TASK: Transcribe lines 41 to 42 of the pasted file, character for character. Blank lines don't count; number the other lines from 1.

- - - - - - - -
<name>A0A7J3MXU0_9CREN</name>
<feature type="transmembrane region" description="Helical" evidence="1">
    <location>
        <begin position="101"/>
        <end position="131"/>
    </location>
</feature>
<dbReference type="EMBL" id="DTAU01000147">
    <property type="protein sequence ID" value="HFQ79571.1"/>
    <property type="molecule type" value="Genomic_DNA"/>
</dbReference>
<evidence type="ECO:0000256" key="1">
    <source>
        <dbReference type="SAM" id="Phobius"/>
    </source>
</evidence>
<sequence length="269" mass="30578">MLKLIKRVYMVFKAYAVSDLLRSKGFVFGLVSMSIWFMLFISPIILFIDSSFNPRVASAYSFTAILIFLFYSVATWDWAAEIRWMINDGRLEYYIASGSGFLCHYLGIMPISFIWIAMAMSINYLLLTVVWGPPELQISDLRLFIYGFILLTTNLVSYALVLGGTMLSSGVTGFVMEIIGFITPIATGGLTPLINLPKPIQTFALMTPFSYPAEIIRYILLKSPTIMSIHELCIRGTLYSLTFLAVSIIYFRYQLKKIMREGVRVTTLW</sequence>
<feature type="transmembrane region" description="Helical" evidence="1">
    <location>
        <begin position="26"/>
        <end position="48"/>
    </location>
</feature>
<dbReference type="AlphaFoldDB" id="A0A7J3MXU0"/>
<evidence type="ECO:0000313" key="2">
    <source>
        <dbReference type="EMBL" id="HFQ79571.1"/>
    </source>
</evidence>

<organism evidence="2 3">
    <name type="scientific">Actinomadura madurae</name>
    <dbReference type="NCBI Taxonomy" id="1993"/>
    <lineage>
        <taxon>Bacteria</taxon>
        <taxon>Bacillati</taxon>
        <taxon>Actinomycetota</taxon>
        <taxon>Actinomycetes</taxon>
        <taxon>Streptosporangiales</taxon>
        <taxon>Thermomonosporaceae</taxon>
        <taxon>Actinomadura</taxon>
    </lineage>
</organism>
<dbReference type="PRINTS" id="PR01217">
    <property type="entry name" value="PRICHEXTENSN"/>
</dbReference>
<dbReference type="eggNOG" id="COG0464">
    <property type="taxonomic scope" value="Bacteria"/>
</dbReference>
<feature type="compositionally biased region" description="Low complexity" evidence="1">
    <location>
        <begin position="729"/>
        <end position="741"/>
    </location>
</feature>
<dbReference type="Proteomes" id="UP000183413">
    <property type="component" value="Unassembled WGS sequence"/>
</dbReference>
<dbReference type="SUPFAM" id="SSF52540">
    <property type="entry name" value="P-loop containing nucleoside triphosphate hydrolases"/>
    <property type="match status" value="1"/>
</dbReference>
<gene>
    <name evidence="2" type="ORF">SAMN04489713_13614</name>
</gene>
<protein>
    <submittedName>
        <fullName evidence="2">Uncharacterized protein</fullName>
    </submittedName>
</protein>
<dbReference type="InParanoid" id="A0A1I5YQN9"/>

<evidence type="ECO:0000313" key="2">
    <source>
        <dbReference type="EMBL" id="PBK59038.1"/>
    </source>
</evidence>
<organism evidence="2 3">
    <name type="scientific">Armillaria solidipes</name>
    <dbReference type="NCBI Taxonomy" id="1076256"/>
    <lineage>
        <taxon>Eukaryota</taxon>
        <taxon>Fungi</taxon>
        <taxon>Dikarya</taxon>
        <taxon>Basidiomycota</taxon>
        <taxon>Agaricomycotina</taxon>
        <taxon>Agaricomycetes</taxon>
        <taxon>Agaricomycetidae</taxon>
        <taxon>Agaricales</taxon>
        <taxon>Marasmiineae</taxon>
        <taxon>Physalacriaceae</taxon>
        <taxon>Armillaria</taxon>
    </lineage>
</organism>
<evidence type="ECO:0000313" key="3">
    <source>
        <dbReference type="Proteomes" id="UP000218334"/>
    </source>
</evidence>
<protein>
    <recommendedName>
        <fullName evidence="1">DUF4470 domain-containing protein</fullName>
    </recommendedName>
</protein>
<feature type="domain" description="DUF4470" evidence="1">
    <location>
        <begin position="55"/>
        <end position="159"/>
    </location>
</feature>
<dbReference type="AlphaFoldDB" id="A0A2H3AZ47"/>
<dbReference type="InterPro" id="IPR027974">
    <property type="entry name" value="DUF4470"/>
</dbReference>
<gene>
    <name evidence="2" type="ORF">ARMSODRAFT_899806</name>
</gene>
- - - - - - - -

    </lineage>
</organism>